Too much oxygen increases risk of death in acutely ill adult patients
Derek Chu, left, McMaster University clinical fellow, and Waleed Alhazzani, assistant professor of medicine at McMaster, led a study published in The Lancet on oxygen use in adult patients.
BY Tina Depko, Health Sciences
April 30, 2018
McMaster researchers have found there is such a thing as too much oxygen for acutely ill adults.
Extensive data analyses in a study from the university show that supplemental oxygen, when given liberally to these patients, increases the risk of death without improving other health outcomes.
The results were published in The Lancet.
“Supplemental oxygen is administered to millions of acutely unwell patients around the world every day,” said Waleed Alhazzani, senior author of the paper, assistant professor of medicine at McMaster and an intensive care and general internal medicine staff member at St. Joseph’s Healthcare Hamilton.
“Despite this, there is a striking lack of definitive, high-quality evidence related to this common intervention.”
The McMaster-led team of researchers searched electronic academic databases from their inception through to October 2017 for randomized controlled trials done worldwide which compared liberal versus conservative oxygen therapy and death rates, as well as impacts on such aspects as disability, infections and hospital length of stay.
The 25 randomized controlled trials encompassed more than 16,000 adult patients with sepsis, stoke, trauma, emergency surgery, heart attack or cardiac arrest.
Data analysis demonstrated that, compared to the conservative strategy, liberal administration of oxygen resulted in increased in-hospital death by 21 per cent. Additional analyses suggested that the more supplemental oxygen patients were given, the higher their risk was for death. However, the incidence of other conditions, such as infections or length of hospital stay, were similar between the two groups.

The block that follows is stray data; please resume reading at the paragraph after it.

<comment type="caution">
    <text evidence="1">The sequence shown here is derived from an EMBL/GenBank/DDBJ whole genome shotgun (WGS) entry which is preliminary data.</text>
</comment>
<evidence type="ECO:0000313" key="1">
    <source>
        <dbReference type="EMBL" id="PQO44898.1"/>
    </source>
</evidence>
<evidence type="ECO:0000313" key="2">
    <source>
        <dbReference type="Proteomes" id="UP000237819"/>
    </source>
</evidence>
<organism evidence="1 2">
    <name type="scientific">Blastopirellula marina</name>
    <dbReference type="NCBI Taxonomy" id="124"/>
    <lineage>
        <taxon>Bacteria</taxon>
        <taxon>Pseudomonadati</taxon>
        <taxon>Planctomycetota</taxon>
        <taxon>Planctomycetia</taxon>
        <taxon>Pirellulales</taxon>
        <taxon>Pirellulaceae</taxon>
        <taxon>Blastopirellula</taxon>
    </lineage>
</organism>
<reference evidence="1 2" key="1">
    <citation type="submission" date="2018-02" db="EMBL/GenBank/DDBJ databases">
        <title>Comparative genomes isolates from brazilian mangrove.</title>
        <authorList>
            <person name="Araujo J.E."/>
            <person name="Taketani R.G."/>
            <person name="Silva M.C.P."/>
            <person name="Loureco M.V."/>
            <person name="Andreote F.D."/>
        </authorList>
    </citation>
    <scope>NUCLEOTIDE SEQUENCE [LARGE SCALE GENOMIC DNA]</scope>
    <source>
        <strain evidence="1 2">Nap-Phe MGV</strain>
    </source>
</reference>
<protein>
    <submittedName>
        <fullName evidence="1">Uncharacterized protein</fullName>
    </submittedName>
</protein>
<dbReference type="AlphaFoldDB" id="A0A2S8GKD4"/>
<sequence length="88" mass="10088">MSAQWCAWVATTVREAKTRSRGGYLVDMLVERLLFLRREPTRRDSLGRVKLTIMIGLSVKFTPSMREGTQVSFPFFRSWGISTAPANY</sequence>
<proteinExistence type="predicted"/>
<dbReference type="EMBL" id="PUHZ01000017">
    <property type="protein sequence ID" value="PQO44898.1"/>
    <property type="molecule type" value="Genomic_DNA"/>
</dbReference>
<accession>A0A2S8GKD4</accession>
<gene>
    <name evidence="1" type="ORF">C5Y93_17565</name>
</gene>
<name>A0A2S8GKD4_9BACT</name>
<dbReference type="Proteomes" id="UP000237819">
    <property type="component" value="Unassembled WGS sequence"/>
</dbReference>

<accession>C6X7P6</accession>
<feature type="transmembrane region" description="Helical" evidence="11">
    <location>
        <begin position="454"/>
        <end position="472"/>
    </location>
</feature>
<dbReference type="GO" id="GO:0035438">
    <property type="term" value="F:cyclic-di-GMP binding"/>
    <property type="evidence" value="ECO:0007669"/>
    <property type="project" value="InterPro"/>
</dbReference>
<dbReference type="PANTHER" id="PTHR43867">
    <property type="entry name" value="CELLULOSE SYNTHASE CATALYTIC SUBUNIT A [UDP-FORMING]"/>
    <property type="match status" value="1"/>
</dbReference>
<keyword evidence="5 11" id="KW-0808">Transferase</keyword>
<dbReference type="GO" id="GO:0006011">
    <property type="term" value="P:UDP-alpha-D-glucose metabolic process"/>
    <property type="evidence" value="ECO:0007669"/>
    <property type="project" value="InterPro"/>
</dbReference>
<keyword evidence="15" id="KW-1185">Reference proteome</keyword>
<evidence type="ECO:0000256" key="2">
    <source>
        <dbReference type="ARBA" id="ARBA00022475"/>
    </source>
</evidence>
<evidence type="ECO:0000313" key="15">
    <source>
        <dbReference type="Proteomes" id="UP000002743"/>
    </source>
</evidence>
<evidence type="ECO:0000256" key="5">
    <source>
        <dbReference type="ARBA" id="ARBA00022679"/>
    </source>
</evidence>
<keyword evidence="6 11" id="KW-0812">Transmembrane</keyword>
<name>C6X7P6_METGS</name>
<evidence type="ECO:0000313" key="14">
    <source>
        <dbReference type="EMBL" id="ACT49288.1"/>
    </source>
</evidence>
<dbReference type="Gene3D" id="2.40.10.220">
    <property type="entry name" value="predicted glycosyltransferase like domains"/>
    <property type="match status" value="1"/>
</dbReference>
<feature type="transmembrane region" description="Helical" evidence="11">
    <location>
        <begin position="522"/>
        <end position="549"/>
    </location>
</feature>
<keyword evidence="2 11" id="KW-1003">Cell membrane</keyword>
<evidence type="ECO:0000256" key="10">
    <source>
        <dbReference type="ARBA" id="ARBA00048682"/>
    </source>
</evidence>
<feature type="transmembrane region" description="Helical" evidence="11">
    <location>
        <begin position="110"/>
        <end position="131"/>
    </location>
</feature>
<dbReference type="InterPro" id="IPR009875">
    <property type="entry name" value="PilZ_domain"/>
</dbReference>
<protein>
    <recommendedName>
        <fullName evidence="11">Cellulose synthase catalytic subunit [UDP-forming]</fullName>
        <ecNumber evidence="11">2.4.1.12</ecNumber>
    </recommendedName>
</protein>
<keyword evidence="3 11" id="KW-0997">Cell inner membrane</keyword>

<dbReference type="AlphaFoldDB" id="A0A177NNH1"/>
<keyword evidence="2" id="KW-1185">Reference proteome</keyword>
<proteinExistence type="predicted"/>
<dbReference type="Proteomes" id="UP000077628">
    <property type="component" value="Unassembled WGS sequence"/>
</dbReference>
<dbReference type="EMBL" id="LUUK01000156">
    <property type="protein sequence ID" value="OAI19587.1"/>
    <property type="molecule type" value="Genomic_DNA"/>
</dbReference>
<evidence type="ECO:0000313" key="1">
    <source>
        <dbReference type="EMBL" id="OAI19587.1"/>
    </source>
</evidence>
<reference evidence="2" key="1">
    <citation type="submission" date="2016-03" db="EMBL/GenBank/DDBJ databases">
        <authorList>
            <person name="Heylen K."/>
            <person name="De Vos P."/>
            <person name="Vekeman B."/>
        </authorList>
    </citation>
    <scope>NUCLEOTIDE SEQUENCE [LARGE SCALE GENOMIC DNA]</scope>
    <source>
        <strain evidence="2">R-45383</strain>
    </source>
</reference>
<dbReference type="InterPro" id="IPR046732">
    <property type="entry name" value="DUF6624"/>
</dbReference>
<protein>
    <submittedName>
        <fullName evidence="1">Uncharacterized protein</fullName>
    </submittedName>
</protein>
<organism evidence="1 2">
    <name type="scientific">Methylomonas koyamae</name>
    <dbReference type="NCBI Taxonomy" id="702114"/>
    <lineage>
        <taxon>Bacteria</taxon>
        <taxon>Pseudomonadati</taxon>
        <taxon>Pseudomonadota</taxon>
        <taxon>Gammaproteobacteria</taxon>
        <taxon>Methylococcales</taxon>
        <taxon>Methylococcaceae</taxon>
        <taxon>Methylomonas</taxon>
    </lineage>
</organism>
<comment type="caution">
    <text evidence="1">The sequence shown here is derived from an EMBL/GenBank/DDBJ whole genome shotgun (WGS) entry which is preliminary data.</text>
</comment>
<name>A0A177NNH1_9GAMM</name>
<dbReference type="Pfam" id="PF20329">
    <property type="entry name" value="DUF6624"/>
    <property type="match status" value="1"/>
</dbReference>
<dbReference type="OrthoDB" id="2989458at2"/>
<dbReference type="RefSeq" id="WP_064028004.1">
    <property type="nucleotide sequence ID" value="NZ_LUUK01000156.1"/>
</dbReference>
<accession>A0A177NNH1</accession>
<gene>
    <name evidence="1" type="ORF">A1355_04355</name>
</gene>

The researchers estimated one additional death for every 71 patients treated with a liberal oxygen strategy.
“Our findings are distinct from the pervasive view that liberal oxygen therapy for acute illnesses is at worst, harmless,” said Alhazzani.
The results of the study, called Improving Oxygen Therapy in Acute-illness (IOTA), have immediate and important implications for health-care providers, policymakers and researchers, say the authors.
“Prior practice guidelines and medical directives on oxygen therapy for acute illnesses have been inconsistent,” said Derek Chu, first author of the paper and a McMaster clinical fellow.
“Our results provide much-needed clarification by showing, with high-quality evidence, that administering too much supplemental oxygen increases mortality among a broad range of acute illnesses.
“Currently, patients are frequently given supplemental oxygen and at excessive levels. A simple change to current practice – being more moderate and cautious with how much oxygen is administered to acutely unwell patients – could save lives.”
There was no external funding for this study.